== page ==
Philip Augustus of France
King of France from 1180 to 1223
Philip II Augustus was one of the most successful medieval French monarchs. He tripled the size of what later became France, greatly reduced England’s French possessions and expanded the influence of the monarchy. He broke up the great Angevin Empire and defeated a coalition of his rivals (German, Flemish and English) at the Battle of Bouvines in 1214. He reorganized the government, bringing financial stability to the country and thus making possible a sharp increase in prosperity.
Philip made Paris his “chief residence,” which became the capital of France. He fortified Paris and patronized the University, which soon developed into a leading center of scholarship at this time. By taking possession of the English lands North of the Loire, he added considerably to both the territorial size and to the population of France. This included access to the sea.
Philip II would play a significant role in one of the greatest centuries of innovation in construction and in education. With Paris as his capital, he had the main thoroughfares paved, built a central market, Les Halles, continued the construction begun in 1163 of the Gothic Notre-Dame de Paris Cathedral, constructed the Louvre as a fortress and gave a charter to the University of Paris in 1200. Under his guidance, Paris became the first city of teachers the medieval world had known.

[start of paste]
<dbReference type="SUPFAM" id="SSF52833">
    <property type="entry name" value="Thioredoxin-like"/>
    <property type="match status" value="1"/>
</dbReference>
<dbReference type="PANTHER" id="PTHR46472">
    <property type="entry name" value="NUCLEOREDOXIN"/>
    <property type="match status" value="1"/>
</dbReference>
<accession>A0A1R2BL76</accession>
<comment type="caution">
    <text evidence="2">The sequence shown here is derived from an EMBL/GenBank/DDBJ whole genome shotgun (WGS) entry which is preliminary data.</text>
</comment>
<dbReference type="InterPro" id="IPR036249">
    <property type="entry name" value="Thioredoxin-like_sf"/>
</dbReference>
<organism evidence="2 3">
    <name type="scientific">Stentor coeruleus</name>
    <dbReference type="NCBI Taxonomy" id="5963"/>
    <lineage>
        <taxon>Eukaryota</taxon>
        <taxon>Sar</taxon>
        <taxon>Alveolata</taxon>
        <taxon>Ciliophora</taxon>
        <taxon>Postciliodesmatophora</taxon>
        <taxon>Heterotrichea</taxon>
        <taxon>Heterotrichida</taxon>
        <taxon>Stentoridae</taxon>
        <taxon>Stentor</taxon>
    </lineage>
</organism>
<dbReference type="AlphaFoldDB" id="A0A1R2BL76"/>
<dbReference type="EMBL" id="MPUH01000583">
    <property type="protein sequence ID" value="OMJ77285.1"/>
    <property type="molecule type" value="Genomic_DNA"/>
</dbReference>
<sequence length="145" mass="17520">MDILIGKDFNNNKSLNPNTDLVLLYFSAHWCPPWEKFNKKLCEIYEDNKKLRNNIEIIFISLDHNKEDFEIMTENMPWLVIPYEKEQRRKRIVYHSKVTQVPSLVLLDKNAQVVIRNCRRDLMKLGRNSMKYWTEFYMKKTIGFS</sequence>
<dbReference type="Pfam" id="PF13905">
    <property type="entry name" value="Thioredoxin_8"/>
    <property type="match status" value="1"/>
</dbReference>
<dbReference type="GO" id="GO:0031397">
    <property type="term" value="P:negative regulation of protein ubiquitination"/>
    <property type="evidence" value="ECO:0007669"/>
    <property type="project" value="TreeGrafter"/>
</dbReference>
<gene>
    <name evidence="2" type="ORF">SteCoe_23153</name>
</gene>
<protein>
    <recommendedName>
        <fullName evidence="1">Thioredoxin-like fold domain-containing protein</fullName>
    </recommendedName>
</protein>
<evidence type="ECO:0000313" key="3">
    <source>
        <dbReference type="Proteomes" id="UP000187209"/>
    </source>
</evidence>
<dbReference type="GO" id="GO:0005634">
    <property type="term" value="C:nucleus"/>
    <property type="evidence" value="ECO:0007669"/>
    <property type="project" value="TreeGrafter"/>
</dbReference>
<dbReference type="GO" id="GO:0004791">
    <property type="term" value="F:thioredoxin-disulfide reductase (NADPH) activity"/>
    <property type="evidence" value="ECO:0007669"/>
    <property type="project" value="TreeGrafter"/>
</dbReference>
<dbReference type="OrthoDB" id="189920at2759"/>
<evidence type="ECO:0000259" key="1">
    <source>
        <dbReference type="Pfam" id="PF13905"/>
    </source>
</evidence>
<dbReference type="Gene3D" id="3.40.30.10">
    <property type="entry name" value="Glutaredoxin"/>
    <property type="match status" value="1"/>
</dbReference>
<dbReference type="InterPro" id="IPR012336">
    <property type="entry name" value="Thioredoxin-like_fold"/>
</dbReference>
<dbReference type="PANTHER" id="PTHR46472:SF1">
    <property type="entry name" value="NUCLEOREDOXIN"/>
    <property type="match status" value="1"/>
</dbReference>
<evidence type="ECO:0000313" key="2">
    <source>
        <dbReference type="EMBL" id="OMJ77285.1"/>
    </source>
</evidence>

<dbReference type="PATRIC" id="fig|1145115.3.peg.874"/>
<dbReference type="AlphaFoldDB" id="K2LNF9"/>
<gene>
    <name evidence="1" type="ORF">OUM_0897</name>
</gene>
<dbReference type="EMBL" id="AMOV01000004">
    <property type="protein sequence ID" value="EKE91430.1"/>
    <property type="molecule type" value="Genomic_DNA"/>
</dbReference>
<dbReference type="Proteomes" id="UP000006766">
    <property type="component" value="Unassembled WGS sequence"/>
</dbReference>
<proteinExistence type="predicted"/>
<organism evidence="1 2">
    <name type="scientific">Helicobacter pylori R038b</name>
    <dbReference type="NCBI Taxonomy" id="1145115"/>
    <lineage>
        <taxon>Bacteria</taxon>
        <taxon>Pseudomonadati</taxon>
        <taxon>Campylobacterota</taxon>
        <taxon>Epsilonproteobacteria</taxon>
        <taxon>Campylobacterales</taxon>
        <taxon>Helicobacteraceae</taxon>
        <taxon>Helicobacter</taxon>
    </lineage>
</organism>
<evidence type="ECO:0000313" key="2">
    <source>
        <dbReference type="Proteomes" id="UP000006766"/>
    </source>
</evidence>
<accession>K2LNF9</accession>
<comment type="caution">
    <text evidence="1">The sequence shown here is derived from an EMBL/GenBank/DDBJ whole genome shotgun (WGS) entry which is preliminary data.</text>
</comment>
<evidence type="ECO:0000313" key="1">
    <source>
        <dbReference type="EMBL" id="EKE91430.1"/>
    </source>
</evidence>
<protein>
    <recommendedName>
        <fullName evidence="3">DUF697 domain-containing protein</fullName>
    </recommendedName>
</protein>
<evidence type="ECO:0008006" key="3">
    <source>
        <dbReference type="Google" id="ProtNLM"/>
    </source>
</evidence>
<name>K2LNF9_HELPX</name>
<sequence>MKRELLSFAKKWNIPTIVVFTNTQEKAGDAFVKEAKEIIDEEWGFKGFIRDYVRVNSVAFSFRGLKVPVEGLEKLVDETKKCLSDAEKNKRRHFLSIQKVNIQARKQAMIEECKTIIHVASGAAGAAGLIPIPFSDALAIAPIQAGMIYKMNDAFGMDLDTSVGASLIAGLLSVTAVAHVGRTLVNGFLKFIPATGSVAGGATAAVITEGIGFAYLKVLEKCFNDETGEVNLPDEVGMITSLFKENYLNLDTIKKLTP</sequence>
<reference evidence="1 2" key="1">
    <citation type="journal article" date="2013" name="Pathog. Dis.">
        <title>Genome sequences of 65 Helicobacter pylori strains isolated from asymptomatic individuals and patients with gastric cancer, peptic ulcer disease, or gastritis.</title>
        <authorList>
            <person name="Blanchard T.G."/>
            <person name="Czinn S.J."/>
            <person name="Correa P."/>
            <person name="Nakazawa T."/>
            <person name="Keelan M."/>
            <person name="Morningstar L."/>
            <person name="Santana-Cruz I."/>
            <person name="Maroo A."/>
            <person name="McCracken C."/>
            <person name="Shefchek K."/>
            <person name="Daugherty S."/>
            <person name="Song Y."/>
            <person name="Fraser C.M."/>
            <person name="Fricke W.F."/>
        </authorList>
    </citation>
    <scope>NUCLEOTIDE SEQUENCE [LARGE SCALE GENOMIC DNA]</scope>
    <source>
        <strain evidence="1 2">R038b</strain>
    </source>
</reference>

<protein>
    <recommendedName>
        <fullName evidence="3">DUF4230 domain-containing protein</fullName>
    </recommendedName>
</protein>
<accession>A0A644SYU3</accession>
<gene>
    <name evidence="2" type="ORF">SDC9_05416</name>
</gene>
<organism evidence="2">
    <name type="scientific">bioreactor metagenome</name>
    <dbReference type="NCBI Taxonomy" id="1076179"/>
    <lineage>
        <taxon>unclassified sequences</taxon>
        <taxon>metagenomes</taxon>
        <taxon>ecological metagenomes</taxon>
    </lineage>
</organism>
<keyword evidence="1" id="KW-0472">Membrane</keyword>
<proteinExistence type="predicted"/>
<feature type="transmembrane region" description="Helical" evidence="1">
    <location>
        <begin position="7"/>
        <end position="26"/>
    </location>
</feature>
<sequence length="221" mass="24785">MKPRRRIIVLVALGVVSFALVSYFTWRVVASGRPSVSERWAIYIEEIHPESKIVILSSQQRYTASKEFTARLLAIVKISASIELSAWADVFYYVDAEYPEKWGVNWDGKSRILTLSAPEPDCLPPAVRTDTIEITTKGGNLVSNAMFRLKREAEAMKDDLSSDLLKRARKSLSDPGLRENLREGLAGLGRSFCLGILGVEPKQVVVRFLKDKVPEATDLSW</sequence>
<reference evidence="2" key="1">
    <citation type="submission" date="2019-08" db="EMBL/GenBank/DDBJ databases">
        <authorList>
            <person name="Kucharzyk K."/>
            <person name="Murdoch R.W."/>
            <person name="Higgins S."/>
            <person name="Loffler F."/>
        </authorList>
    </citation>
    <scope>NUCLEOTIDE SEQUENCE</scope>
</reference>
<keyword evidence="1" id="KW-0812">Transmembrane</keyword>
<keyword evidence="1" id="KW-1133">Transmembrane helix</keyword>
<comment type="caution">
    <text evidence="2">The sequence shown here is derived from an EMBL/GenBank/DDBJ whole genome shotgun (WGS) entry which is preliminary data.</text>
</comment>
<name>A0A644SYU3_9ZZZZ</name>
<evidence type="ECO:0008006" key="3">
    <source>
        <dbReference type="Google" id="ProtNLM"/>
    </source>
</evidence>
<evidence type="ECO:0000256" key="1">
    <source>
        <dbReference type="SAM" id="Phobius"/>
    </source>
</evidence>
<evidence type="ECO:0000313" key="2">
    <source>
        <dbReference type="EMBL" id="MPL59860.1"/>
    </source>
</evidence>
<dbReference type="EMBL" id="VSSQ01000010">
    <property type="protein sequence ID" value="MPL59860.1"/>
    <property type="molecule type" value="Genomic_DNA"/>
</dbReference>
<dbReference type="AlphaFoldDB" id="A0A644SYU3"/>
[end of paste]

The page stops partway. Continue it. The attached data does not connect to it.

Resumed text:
Philip II Augustus died July 14, 1223, at Mantes and was interred in Saint Denis Basilica. Philip’s son by Isabelle de Hainaut, Louis VIII the Lion, was his successor.
Isabella of Hainault
Isabella of Hainaut was born April 5, 1170 in Valenciennes. Her parents were Baldwin V, Count of Hainaut and Margaret I, Countess of Flanders. Her uncle, Philip, Count of Flanders arranged the marriage between King Philip II of France and Isabella. They were married on April 28, 1180 at Bapaume.
The marriage was unhappy as King Philip was annoyed that the young Isabella had not provided him with an heir. He tried repudiating her in 1184 based on her lack of children and her father’s scheming in the kingdom. Isabella appeared barefoot and dressed as a penitent in the town of Sens. This captivated the people of Sens and they gave her sympathy and love. The marriage continued on.
Isabella finally gave birth to an heir on September 5, 1187. He was the future King Louis VIII of France. Her secondary pregnancy was diffiult. Isabella gave birth to twin boys named Robert and Philip, but she died a day later on March 15, 1190 due to complications with the births. She was only 20 years old at her death. Isabella of Hainault is buried in the cathedral of Notre Dame in Paris.